US military race source of global tensions: Antiwar activist
New York, US military presence around the world is the cause of global tensions, the chairperson of the Coordinating Committee at World Beyond War said in a recent exclusive interview with the Islamic Republic News Agency (IRNA).
'The presence of US military troops on over 800 bases in 80 countries is provocative and increases military tensions throughout the world,' Leah Johnson Bolger said.
'The US spends half of every tax dollar on its military and as much as the next eight countries combined. Additionally, it is the largest exporter of arms by far,' Bolger said.
She said the US Congress is behind the growing trend of the country's military exports.
'The US Congress is the approval authority for the military budget which continues to grow. They are unwilling to reduce the budget, and in some years have approved more money than was even requested by the Department of Defense, because the weapons manufacturing is the base of the American economy.
The chairman of the Coordinating Committee of the global nonviolent antiwar movement also referred to the way US weapons manufacturers use their factories in different states to provide jobs and ultimately to gain votes at elections.
'The major weapons corporations deliberately manufacture the various components of the weapons in several different states. The factories which create these components provide jobs to the constituents of Congress,' Bolger said.
She called on Washington to spend tax dollars on health care, education, housing and infrastructure, stressing that the White House approach toward selling more and more arms 'is a disservice to the American people' and can 'only serve to accelerate the arms race internationally'.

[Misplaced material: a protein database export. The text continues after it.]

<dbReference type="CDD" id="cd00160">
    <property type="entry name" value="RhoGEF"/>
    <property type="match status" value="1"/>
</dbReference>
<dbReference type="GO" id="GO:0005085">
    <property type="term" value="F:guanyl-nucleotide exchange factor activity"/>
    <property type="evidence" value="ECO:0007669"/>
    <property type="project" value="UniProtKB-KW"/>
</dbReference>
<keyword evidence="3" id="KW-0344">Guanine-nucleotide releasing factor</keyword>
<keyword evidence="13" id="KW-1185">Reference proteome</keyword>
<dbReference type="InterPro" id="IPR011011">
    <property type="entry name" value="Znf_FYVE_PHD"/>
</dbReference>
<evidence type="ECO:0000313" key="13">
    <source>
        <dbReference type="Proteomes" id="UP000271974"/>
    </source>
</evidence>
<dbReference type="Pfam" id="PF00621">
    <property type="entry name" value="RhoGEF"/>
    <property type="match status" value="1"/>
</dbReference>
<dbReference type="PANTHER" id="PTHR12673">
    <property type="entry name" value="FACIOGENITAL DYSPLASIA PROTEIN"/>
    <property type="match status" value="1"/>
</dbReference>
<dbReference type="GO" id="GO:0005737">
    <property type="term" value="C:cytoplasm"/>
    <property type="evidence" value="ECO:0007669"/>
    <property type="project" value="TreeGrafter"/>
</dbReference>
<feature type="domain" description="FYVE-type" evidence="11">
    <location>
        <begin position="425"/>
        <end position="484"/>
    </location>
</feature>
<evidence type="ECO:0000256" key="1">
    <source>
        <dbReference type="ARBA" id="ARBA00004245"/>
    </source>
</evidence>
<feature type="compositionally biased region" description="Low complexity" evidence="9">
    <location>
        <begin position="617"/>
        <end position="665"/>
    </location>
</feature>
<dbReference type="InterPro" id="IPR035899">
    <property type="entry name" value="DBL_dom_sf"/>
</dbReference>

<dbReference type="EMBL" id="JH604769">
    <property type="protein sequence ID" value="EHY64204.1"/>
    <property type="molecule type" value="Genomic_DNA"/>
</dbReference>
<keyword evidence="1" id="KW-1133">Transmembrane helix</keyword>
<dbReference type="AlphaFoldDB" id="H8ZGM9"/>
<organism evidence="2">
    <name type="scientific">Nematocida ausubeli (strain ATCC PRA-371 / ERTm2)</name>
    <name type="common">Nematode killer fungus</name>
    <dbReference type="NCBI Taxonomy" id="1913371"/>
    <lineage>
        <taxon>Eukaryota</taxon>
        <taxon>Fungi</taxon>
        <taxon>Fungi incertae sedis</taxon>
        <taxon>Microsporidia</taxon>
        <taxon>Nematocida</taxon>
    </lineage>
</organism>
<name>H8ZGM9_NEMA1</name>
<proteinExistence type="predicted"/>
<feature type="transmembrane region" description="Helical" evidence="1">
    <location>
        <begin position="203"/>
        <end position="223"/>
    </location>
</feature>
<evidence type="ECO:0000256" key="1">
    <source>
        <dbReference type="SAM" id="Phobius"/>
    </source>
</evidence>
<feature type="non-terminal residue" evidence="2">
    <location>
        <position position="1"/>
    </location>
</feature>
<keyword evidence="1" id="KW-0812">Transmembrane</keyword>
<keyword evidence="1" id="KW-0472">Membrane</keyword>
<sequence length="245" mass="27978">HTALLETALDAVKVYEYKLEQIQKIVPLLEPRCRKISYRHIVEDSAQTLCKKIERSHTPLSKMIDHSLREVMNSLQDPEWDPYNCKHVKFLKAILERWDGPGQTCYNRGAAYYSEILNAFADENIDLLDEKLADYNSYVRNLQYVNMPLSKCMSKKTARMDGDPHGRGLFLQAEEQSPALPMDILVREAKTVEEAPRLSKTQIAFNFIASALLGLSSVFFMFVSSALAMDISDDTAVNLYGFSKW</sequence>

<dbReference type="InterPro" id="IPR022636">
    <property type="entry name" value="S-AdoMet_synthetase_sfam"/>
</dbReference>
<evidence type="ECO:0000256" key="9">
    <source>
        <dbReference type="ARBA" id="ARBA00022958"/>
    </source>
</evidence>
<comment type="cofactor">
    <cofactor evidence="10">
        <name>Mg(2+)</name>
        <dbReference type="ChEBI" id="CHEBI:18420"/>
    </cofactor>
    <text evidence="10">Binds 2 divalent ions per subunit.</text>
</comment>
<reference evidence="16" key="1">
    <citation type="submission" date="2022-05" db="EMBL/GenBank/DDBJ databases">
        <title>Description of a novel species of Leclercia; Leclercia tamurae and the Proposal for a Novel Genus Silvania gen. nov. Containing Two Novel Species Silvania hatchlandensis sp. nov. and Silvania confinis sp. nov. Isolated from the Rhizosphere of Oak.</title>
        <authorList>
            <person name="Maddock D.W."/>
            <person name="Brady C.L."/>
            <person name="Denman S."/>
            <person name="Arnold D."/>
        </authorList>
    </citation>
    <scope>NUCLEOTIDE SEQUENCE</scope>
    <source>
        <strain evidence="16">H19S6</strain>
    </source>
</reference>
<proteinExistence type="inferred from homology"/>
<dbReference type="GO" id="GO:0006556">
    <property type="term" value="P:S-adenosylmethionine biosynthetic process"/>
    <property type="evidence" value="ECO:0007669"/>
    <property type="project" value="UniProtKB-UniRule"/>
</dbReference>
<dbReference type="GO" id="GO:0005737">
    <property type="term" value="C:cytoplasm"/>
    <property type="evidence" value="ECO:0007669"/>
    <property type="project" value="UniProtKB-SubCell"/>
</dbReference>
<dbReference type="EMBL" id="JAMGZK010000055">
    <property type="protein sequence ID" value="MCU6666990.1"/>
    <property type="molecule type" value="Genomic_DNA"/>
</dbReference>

Answering a question on Washington's support for Riyadh and its military invasion of Yemen, she emphasized the US has done nothing to stop the Saudi war on Yemen.
The US, in fact, has contributed to the war in Yemen by selling Saudi Arabia US weapons, providing aerial refueling to their aircraft, and by honoring the Saudi naval blockade, she said.
'I believe that President [Donald] Trump supports Saudi Arabia because of his personal business interests and does not want to do anything to endanger his relationship with [Saudi crown prince] Bin Salman or anyone who has any influence regarding financial profit for himself.'
Saudi Arabia and a number of its regional allies launched a devastating military campaign against Yemen in March 2015, with the aim of bringing the government of Mansour Hadi back to power and crushing the country's Houthi Ansarullah Movement.
Some 16,000 Yemenis have been killed and thousands more injured since the onset of the Saudiled aggression.
Source: Islamic Republic News Agency IRNA